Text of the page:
After a four day break, the Tim Bosma murder trial resumed in Hamilton Tuesday.
The jury saw more than 104 slides after already learning that two fingerprints were found inside Bosma’s black Dodge pickup truck that linked positively with Dellen Millard, who along with Mark Smich, are accused of first degree murder.
During cross examination, the defense was quick to point out that 23 other prints, not linked to Millard, were also found in the vehicle.
Millard’s lawyer asked Det. Const. Laura McLellan whether employees of the Hamilton tow yard had access to the vehicle, questioning if the trailer and truck may have been contaminated by curious staff.
McLellan did admit that she was surprised when she discovered on May 14, 2013, that the two crucial pieces of evidence were being held at a fully operational commercial garage.
When she arrived at Metro Trucking on Seaman Street in Stoney Creek, only police tape separated the large trailer and pickup truck from the working mechanics.
Things heated up when Mark Smich’s lawyer, Thomas Dungey, took the floor for cross-examination. He wondered how police were able to enter Tim Bosma’s pickup truck, straighten the wheels and start the ignition without cross-contaminating the evidence.
The vehicle barely fit on the 24-foot trailer found at a Kleinburg home belonging to Millard’s mother.
As Dungey cross-examined Det. Const. Laura McLellan, his voice elevated to the point of almost yelling, asking repeatedly why the police didn’t video or photograph their investigative movements.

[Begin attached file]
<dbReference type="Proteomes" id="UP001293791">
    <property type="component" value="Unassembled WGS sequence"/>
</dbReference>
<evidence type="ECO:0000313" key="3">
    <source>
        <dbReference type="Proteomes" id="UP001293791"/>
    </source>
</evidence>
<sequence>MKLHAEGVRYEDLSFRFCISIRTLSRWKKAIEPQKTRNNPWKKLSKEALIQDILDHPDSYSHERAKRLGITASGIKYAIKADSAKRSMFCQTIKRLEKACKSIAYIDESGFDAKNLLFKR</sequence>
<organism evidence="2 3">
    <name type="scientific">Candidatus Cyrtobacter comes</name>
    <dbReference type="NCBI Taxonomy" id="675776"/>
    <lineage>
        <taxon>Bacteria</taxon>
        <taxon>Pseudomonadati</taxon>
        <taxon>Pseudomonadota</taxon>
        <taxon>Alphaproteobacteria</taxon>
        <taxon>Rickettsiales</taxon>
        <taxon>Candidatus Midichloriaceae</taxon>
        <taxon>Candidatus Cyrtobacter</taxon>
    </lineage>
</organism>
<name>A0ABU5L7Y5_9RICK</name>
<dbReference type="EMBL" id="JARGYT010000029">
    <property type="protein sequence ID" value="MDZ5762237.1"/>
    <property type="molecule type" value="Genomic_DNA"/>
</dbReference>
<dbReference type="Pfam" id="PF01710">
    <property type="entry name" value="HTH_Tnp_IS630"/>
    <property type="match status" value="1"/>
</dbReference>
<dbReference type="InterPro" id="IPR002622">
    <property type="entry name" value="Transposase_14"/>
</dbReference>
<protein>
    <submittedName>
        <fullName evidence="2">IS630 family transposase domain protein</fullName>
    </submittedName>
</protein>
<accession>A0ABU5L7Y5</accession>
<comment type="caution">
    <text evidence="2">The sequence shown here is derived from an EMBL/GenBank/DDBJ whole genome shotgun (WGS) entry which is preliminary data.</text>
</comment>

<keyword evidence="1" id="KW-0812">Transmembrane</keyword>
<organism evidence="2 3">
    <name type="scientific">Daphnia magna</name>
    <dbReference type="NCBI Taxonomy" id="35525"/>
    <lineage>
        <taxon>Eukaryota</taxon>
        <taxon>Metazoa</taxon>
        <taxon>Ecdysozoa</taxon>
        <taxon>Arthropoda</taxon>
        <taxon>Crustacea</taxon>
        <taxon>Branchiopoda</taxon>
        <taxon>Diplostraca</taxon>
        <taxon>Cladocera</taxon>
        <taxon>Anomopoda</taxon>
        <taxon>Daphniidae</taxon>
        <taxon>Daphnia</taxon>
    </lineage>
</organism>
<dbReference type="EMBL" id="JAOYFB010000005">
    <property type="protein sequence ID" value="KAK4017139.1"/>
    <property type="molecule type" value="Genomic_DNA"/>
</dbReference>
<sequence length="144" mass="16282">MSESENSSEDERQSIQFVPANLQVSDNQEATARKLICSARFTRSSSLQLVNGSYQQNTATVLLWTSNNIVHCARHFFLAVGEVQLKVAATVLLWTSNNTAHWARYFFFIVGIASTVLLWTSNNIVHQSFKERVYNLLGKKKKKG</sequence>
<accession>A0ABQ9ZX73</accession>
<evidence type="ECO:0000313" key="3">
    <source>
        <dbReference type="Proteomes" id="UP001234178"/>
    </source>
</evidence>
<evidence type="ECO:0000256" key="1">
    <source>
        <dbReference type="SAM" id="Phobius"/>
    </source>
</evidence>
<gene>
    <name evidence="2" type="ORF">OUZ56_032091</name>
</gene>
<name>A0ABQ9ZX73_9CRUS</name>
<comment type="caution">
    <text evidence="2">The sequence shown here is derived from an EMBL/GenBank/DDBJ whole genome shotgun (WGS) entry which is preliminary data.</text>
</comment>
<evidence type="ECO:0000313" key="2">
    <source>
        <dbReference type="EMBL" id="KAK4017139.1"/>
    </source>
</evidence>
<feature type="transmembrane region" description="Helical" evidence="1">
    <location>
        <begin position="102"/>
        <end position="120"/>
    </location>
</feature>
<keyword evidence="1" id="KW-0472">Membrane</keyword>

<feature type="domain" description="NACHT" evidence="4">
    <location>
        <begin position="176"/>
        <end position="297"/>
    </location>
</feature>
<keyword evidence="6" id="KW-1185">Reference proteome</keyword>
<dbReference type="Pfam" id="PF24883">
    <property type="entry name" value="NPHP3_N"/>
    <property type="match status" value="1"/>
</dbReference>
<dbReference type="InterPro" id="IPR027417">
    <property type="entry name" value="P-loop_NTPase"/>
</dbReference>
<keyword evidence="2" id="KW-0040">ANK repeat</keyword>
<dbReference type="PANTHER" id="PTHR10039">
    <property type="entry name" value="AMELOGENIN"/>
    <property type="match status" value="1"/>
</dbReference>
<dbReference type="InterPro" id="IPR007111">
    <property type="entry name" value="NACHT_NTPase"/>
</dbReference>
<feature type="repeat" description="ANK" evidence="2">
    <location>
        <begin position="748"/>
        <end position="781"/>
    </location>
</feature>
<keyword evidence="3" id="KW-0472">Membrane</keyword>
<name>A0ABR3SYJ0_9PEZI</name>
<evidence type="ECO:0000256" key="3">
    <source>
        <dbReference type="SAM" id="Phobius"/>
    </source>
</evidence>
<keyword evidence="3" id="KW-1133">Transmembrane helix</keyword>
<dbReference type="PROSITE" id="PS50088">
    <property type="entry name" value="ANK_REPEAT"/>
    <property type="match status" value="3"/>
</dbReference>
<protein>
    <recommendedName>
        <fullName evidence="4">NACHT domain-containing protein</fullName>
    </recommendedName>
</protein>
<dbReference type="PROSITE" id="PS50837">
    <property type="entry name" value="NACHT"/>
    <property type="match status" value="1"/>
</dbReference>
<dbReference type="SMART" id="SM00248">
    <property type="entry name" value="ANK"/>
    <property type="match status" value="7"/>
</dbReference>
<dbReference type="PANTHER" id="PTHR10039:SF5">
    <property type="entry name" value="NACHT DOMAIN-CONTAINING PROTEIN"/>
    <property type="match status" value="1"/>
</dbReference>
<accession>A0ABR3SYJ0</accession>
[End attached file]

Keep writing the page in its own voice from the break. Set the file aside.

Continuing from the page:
McLellan said they don’t do that.
She testified that the truck was pulled off the trailer using a winch. Dungey told the jury it would have been impossible to get into the truck the way she explained, and wondered why McLellan didn’t have any notes.
Dungey believes force was needed to move the truck, and that the recovered bullet shell casings and other evidence may have been disturbed.
Jurors were confronted with a slide of a shattered passenger window, as they learn the forensic story of what unfolded on May 6, 2013, inside Bosma’s black Dodge pickup.
The Crown’s theory is that the Ancaster man was shot and killed moments after disappearing with Dellen Millard and Mark Smich.
On May 16, 2013, four Niagara detectives arrived in Hamilton via special request by Hamilton Homicide. Their job was to examine Dellen Millard’s dark blue Yukon.
Inside his truck, a mess on the front console. The jury was shown photos of an empty chocolate milk, credit cards, coins, a lighter and one black leather glove.
A large chunk of keys dangled from the ignition. One of the keys was marked with a Dodge emblem, and belonged to Tim Bosma.
The jury was also shown a beige Indiana Jones-type satchel bag. Several witnesses were told the jury Millard was seen carrying around.
A cream envelope was recovered from the back of the truck, containing an invoice for a 500-pound incinerator. Police say the cremator was purchased for $15,424 on June 21, 2012 and it was to be shipped to the Millard hangar.
The jury passed around the receipt, looking at details of custom unit with three special afterburners.
The “Eliminator” is typically used to burn large deceased farm animals.
The Crown is arguing that the unit was used to burn the remains of Tim Bosma, who disappeared shortly after leaving his Ancaster home with Millard and Smich. The two men were there to test drive Bosma’s black Dodge pickup, which he was trying to sell.
The jury is expected to see surveillance video of the Eliminator being ignited at the hangar on May 7, 2013.
They’ve already heard that 58 bone fragments and a tooth were found inside the unit.